Chevy will start selling EV retrofit kits in 2021

It converted a 1977 K5 Blazer with a near-production kit.

You’ll soon be able to buy an electric Chevrolet motor just as easily as one of its gas engines. After years of prototypes, the automaker plans to start selling crate electric motors and batteries to consumers by the second half of next year (via autoblog). And to showcase what you’ll be able to do with the tech, Chevy detailed a 1977 K5 Blazer conversion its Performance team completed using a near-production eCreate motor kit

Chevy 1977 K5 Blazer

Chevy says approximately 90 percent of the new components it installed in the Blazer are Bolt EV parts straight from the factory, including the 200 horsepower motor that makes up the heart of the retrofit. Likewise borrowed from the Bolt is a 60kWh battery, which Chevy installed in the car’s cargo area. By using production controllers and wiring harnesses, it was able to carry over features like regenerative braking to the Blazer. What it didn’t need to replace was the majority of the drivetrain, with the transfer case, driveshaft and axles left untouched.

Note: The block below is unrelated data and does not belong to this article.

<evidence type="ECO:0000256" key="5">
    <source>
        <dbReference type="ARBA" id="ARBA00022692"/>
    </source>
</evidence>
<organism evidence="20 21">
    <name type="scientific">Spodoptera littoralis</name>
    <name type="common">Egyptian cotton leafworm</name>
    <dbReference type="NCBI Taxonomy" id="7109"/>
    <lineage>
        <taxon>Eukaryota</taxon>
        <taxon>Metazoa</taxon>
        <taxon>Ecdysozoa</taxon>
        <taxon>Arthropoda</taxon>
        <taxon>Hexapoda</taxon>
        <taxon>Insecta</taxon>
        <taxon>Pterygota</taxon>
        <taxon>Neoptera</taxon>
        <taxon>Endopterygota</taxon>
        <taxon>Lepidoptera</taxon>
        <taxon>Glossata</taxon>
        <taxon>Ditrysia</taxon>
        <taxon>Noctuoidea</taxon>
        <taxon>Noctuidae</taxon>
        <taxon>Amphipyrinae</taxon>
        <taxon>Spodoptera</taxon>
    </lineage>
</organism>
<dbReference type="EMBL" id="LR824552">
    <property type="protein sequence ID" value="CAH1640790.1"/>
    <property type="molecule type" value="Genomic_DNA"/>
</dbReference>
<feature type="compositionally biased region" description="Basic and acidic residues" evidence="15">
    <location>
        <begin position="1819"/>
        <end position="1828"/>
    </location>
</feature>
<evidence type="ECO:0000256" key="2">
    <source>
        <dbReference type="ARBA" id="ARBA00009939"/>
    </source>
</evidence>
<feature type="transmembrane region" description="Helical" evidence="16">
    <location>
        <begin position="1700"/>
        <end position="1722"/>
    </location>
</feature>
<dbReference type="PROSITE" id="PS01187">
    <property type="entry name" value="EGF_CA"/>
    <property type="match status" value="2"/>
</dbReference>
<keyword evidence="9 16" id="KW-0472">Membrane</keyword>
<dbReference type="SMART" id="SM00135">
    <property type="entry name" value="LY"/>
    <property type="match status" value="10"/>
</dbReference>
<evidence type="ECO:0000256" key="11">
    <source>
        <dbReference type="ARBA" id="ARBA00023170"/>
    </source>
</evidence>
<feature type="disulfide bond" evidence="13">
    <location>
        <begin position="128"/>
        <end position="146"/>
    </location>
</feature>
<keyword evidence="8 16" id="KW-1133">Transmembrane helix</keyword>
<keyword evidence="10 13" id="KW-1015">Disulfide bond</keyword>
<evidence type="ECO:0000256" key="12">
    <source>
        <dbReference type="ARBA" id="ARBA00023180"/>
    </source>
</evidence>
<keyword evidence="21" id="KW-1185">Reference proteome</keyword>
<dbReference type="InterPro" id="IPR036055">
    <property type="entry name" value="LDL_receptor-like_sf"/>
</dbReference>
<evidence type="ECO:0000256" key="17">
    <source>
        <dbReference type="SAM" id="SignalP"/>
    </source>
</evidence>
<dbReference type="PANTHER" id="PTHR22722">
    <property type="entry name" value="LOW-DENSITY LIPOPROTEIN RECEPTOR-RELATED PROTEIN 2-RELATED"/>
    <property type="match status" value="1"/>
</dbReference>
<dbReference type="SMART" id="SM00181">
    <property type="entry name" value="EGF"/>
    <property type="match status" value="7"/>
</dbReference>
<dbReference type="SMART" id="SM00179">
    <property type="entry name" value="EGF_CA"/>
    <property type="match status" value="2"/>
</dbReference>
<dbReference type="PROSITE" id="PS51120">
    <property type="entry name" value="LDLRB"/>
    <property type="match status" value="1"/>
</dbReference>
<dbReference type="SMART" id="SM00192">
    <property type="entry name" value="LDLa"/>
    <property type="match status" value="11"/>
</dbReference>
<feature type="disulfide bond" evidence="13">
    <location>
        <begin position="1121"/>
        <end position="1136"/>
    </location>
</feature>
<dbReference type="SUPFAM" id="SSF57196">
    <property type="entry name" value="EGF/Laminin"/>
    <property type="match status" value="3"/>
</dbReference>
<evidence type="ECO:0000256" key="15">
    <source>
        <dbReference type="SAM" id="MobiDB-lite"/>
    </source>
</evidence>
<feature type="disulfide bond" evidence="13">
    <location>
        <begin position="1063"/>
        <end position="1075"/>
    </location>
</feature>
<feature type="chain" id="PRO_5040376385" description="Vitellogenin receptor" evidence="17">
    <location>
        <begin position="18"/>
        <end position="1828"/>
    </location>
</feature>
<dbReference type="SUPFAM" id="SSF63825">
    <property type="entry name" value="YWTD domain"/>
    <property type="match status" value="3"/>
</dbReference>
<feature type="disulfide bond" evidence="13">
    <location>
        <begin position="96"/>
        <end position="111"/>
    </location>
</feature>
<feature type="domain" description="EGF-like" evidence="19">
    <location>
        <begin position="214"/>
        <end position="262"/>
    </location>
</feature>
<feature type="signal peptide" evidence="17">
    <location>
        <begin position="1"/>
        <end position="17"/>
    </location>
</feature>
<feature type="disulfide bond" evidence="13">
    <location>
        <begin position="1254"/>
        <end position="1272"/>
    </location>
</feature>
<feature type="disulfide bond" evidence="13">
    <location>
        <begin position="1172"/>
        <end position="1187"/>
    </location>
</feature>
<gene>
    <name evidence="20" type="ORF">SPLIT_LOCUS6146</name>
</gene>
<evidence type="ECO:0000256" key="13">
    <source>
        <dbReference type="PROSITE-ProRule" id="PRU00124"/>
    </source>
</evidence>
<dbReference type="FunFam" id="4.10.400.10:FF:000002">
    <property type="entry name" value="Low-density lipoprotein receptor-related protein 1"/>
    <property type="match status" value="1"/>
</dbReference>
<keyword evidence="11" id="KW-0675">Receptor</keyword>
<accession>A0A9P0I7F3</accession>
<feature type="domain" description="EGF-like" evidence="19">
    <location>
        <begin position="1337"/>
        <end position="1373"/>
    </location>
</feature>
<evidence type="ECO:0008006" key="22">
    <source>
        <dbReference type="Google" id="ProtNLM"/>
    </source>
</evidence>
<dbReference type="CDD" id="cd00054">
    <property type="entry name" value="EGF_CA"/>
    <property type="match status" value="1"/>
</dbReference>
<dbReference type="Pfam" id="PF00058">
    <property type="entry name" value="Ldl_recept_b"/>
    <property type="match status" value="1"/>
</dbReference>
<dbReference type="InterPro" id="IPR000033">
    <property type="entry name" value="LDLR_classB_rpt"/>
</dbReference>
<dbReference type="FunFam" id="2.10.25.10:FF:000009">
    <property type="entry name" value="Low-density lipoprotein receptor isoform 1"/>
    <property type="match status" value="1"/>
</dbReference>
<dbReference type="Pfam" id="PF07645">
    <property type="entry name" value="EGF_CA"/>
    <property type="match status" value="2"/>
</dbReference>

In most cases it sounds like you’ll need to buy some additional parts to turn an old gas guzzler into an EV. In the case of the K5, Chevy installed an aftermarket electric steering kit, an electric pump and an electronic controller to allow the Blazer’s analog fuel gauge to display remaining battery power.

Chevy K5 Blazer

While the automaker didn’t announce pricing for the package, it did say it plans to certify dealers and aftermarket shops on their installation. It’s also exploring offering high-performance eCrate motors and batteries in different configurations.